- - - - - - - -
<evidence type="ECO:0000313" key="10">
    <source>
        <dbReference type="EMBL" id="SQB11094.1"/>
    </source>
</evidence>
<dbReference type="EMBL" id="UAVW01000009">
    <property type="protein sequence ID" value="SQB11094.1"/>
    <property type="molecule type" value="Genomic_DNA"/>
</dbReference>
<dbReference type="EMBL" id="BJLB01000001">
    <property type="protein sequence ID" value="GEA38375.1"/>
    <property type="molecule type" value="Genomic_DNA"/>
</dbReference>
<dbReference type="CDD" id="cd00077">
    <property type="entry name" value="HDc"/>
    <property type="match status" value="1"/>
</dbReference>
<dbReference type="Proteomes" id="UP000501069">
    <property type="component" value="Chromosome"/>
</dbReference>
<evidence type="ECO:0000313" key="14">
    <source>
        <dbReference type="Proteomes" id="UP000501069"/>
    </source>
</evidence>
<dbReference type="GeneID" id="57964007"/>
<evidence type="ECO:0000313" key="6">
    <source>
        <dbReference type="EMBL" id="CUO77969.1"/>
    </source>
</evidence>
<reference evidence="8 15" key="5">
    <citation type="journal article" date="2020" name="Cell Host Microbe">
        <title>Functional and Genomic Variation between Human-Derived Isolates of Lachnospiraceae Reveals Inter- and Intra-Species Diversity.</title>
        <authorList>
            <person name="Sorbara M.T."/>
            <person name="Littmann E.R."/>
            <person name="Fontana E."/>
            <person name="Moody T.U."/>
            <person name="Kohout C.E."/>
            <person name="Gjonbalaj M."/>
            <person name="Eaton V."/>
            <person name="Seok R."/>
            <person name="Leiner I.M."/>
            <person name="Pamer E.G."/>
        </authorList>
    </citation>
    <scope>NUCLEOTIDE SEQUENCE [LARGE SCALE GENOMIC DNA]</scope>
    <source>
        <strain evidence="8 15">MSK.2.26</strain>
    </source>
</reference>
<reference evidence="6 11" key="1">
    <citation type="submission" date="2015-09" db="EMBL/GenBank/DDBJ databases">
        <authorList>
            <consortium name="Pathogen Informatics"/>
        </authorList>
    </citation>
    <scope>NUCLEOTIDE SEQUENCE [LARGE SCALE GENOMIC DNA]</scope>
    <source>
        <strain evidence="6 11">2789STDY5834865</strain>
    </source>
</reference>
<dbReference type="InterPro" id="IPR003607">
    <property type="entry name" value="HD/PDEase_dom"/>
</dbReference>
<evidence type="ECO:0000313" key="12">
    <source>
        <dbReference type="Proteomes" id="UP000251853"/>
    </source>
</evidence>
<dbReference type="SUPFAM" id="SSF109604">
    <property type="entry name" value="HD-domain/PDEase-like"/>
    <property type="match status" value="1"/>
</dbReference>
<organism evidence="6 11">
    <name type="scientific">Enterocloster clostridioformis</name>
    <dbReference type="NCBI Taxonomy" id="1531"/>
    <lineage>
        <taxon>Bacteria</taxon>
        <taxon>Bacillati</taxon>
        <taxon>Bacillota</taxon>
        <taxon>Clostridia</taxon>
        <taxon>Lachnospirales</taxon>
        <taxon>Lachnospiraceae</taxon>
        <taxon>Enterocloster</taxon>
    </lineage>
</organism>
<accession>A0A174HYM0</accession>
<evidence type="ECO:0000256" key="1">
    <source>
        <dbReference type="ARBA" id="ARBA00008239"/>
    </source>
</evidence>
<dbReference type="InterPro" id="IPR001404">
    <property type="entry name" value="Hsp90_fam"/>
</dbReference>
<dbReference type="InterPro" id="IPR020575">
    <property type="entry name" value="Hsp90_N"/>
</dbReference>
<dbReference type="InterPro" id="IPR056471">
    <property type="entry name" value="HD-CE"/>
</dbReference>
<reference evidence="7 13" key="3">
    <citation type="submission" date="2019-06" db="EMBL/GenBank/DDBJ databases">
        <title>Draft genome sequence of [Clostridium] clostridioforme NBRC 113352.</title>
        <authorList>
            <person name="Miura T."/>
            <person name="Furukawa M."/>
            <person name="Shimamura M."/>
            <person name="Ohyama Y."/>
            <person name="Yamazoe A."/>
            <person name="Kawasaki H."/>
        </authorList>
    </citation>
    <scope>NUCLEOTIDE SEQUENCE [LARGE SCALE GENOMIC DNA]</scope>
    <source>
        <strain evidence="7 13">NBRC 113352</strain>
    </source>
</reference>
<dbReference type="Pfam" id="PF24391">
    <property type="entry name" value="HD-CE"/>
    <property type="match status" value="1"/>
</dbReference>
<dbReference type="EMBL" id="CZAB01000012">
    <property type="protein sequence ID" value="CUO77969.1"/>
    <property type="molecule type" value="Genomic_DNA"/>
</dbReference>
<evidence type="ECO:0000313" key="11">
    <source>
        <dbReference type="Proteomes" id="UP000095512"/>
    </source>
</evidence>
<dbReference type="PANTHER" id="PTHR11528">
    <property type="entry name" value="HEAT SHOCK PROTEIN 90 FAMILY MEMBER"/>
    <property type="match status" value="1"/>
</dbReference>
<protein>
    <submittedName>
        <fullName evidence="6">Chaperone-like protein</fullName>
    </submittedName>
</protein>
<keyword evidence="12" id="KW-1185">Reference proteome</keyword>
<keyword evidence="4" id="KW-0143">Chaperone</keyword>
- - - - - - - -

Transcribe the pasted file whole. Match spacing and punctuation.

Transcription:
<evidence type="ECO:0000313" key="10">
    <source>
        <dbReference type="EMBL" id="SQB11094.1"/>
    </source>
</evidence>
<dbReference type="EMBL" id="UAVW01000009">
    <property type="protein sequence ID" value="SQB11094.1"/>
    <property type="molecule type" value="Genomic_DNA"/>
</dbReference>
<dbReference type="EMBL" id="BJLB01000001">
    <property type="protein sequence ID" value="GEA38375.1"/>
    <property type="molecule type" value="Genomic_DNA"/>
</dbReference>
<dbReference type="CDD" id="cd00077">
    <property type="entry name" value="HDc"/>
    <property type="match status" value="1"/>
</dbReference>
<dbReference type="Proteomes" id="UP000501069">
    <property type="component" value="Chromosome"/>
</dbReference>
<evidence type="ECO:0000313" key="14">
    <source>
        <dbReference type="Proteomes" id="UP000501069"/>
    </source>
</evidence>
<dbReference type="GeneID" id="57964007"/>
<evidence type="ECO:0000313" key="6">
    <source>
        <dbReference type="EMBL" id="CUO77969.1"/>
    </source>
</evidence>
<reference evidence="8 15" key="5">
    <citation type="journal article" date="2020" name="Cell Host Microbe">
        <title>Functional and Genomic Variation between Human-Derived Isolates of Lachnospiraceae Reveals Inter- and Intra-Species Diversity.</title>
        <authorList>
            <person name="Sorbara M.T."/>
            <person name="Littmann E.R."/>
            <person name="Fontana E."/>
            <person name="Moody T.U."/>
            <person name="Kohout C.E."/>
            <person name="Gjonbalaj M."/>
            <person name="Eaton V."/>
            <person name="Seok R."/>
            <person name="Leiner I.M."/>
            <person name="Pamer E.G."/>
        </authorList>
    </citation>
    <scope>NUCLEOTIDE SEQUENCE [LARGE SCALE GENOMIC DNA]</scope>
    <source>
        <strain evidence="8 15">MSK.2.26</strain>
    </source>
</reference>
<reference evidence="6 11" key="1">
    <citation type="submission" date="2015-09" db="EMBL/GenBank/DDBJ databases">
        <authorList>
            <consortium name="Pathogen Informatics"/>
        </authorList>
    </citation>
    <scope>NUCLEOTIDE SEQUENCE [LARGE SCALE GENOMIC DNA]</scope>
    <source>
        <strain evidence="6 11">2789STDY5834865</strain>
    </source>
</reference>
<dbReference type="InterPro" id="IPR003607">
    <property type="entry name" value="HD/PDEase_dom"/>
</dbReference>
<evidence type="ECO:0000313" key="12">
    <source>
        <dbReference type="Proteomes" id="UP000251853"/>
    </source>
</evidence>
<dbReference type="SUPFAM" id="SSF109604">
    <property type="entry name" value="HD-domain/PDEase-like"/>
    <property type="match status" value="1"/>
</dbReference>
<organism evidence="6 11">
    <name type="scientific">Enterocloster clostridioformis</name>
    <dbReference type="NCBI Taxonomy" id="1531"/>
    <lineage>
        <taxon>Bacteria</taxon>
        <taxon>Bacillati</taxon>
        <taxon>Bacillota</taxon>
        <taxon>Clostridia</taxon>
        <taxon>Lachnospirales</taxon>
        <taxon>Lachnospiraceae</taxon>
        <taxon>Enterocloster</taxon>
    </lineage>
</organism>
<accession>A0A174HYM0</accession>
<evidence type="ECO:0000256" key="1">
    <source>
        <dbReference type="ARBA" id="ARBA00008239"/>
    </source>
</evidence>
<dbReference type="InterPro" id="IPR001404">
    <property type="entry name" value="Hsp90_fam"/>
</dbReference>
<dbReference type="InterPro" id="IPR020575">
    <property type="entry name" value="Hsp90_N"/>
</dbReference>
<dbReference type="InterPro" id="IPR056471">
    <property type="entry name" value="HD-CE"/>
</dbReference>
<reference evidence="7 13" key="3">
    <citation type="submission" date="2019-06" db="EMBL/GenBank/DDBJ databases">
        <title>Draft genome sequence of [Clostridium] clostridioforme NBRC 113352.</title>
        <authorList>
            <person name="Miura T."/>
            <person name="Furukawa M."/>
            <person name="Shimamura M."/>
            <person name="Ohyama Y."/>
            <person name="Yamazoe A."/>
            <person name="Kawasaki H."/>
        </authorList>
    </citation>
    <scope>NUCLEOTIDE SEQUENCE [LARGE SCALE GENOMIC DNA]</scope>
    <source>
        <strain evidence="7 13">NBRC 113352</strain>
    </source>
</reference>
<dbReference type="Pfam" id="PF24391">
    <property type="entry name" value="HD-CE"/>
    <property type="match status" value="1"/>
</dbReference>
<dbReference type="EMBL" id="CZAB01000012">
    <property type="protein sequence ID" value="CUO77969.1"/>
    <property type="molecule type" value="Genomic_DNA"/>
</dbReference>
<evidence type="ECO:0000313" key="11">
    <source>
        <dbReference type="Proteomes" id="UP000095512"/>
    </source>
</evidence>
<dbReference type="PANTHER" id="PTHR11528">
    <property type="entry name" value="HEAT SHOCK PROTEIN 90 FAMILY MEMBER"/>
    <property type="match status" value="1"/>
</dbReference>
<protein>
    <submittedName>
        <fullName evidence="6">Chaperone-like protein</fullName>
    </submittedName>
</protein>
<keyword evidence="12" id="KW-1185">Reference proteome</keyword>
<keyword evidence="4" id="KW-0143">Chaperone</keyword>